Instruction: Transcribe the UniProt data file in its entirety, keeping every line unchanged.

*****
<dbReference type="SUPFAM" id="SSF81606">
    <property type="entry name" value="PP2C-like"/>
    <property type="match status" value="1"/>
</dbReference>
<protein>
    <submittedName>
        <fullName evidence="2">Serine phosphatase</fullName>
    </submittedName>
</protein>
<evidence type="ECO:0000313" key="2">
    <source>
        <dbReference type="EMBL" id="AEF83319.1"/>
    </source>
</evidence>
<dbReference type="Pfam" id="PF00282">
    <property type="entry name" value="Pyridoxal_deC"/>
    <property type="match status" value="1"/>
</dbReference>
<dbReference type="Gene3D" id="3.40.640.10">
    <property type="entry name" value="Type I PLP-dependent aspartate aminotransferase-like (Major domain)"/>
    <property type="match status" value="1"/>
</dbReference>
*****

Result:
<dbReference type="SUPFAM" id="SSF81606">
    <property type="entry name" value="PP2C-like"/>
    <property type="match status" value="1"/>
</dbReference>
<protein>
    <submittedName>
        <fullName evidence="2">Serine phosphatase</fullName>
    </submittedName>
</protein>
<evidence type="ECO:0000313" key="2">
    <source>
        <dbReference type="EMBL" id="AEF83319.1"/>
    </source>
</evidence>
<dbReference type="Pfam" id="PF00282">
    <property type="entry name" value="Pyridoxal_deC"/>
    <property type="match status" value="1"/>
</dbReference>
<dbReference type="Gene3D" id="3.40.640.10">
    <property type="entry name" value="Type I PLP-dependent aspartate aminotransferase-like (Major domain)"/>
    <property type="match status" value="1"/>
</dbReference>